It's been a little more than a month now since Boeing (BA -0.33%) told investors it will stop paying its dividend "until further notice." It could be another three to five years before they get it back.

Boeing CEO Dave Calhoun, speaking at the Boeing annual shareholders meeting, warned that, as a result of the COVID-19 crash in air travel and the tremendous destruction in demand for airplanes that resulted from it, Boeing is going to have to "borrow more money in the next six months in order to get through this really difficult moment," Reuters reports.  

Collage of an airplane, coronaviruses, and a world map

Image source: Getty Images.

Borrowing money, of course, is just the first step in getting Boeing through the looming recession. Assuming Boeing survives, says Calhoun, "our first priority is going to be to pay [that borrowed money] back, the principle and the interest that goes with it." At the same time, Boeing needs to keep spending on buying airplane parts from its suppliers, "to keep that flow of money going to the supply chain so that they have some predictability around how they operate," and so that, once the recession is over and airlines resume buying airplanes, Boeing will be able to get the parts it needs to build those airplanes.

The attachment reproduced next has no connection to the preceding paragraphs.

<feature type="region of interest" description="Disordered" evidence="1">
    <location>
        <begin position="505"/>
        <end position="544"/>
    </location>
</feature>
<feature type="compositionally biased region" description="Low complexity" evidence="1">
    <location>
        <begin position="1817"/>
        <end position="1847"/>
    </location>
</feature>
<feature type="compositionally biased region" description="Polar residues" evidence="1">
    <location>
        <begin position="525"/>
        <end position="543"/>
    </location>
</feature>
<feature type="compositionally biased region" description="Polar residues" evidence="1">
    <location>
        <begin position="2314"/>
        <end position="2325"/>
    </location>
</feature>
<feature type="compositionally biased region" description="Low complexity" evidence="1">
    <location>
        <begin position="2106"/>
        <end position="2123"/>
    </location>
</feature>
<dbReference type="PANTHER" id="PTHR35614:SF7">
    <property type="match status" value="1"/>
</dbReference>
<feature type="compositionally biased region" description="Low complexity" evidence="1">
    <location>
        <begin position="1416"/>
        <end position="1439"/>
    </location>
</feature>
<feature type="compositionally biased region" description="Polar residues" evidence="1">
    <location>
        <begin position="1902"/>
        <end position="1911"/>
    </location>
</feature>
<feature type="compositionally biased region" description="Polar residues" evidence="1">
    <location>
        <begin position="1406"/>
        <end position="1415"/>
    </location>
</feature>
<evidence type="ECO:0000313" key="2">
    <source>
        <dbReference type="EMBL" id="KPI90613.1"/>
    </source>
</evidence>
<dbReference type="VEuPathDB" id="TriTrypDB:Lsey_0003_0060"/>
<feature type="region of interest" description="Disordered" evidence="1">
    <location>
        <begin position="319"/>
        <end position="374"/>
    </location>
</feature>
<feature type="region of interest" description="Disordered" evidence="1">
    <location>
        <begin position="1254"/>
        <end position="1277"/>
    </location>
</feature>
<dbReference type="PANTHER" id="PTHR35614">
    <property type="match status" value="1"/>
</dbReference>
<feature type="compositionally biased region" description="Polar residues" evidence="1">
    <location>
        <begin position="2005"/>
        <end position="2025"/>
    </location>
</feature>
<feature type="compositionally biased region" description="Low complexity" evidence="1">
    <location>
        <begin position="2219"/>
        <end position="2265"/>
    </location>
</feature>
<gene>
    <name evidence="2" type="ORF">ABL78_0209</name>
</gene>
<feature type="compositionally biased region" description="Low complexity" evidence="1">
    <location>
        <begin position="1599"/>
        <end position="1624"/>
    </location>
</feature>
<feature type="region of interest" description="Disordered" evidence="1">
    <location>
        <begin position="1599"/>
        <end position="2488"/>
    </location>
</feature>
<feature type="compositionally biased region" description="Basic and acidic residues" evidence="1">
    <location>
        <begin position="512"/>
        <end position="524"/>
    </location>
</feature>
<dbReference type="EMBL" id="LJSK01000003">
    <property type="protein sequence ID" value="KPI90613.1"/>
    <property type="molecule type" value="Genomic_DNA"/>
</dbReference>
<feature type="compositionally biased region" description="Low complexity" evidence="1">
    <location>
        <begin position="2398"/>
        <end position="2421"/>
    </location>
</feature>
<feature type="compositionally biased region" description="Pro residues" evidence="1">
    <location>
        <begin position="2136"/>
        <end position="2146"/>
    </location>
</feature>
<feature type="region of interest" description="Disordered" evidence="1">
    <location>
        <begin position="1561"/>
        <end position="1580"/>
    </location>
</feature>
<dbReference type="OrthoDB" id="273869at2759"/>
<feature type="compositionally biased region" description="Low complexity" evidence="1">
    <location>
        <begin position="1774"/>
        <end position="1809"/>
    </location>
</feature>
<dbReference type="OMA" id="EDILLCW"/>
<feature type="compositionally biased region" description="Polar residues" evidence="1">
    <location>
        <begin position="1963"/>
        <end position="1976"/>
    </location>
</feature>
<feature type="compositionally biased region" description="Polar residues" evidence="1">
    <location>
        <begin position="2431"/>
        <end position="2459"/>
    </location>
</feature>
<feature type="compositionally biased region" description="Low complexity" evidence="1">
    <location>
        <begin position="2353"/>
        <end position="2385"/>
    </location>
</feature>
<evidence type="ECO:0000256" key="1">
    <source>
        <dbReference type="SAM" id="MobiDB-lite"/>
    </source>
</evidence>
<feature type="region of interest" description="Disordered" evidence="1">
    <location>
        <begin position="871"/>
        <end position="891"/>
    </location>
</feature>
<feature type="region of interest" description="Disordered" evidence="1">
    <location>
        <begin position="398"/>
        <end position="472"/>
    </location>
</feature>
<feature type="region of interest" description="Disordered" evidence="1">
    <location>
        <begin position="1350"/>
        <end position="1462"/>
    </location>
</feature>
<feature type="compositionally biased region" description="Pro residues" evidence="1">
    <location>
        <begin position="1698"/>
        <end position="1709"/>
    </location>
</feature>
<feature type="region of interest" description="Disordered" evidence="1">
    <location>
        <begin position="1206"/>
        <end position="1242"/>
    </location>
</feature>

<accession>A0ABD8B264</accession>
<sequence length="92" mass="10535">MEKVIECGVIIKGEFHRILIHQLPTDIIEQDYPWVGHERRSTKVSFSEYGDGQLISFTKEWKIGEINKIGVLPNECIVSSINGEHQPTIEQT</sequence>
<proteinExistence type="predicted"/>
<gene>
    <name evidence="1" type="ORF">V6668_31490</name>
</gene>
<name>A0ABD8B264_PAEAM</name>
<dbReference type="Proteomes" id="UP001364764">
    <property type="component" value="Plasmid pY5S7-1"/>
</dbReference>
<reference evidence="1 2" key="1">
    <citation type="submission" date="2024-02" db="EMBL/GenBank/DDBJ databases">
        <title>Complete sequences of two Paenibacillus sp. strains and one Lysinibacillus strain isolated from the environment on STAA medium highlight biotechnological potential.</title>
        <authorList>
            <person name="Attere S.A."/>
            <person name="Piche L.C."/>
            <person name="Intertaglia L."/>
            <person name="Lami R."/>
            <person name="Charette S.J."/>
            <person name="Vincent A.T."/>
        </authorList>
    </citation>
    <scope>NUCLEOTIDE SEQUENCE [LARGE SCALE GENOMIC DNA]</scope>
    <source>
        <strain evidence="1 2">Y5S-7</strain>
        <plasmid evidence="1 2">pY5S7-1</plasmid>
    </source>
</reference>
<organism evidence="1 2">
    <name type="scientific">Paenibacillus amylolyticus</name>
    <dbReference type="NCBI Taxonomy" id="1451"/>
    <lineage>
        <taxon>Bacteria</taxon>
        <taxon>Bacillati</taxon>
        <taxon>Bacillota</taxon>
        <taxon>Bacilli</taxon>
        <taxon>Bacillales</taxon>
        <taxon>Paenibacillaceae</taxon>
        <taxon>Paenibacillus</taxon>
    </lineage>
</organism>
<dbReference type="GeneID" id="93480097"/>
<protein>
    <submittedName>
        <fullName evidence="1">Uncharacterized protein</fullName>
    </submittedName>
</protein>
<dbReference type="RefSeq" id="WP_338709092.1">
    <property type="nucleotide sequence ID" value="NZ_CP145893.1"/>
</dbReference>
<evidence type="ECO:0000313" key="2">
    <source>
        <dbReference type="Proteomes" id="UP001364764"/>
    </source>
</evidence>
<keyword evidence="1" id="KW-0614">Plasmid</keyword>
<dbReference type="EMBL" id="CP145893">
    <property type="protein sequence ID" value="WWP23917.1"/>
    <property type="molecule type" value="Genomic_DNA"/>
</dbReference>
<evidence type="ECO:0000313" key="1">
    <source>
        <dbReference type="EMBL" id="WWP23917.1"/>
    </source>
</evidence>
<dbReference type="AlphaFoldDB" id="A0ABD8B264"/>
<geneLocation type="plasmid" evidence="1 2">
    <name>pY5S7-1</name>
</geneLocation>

As a result, there's not going to be a lot of money left over with which to pay dividend checks to shareholders. So "it's going to be a while before dividends come back" -- perhaps as long as "three to five years."

Despite learning that Boeing is now no longer a dividend stock, Boeing shares traded relatively flat on Monday, closing down 0.23%.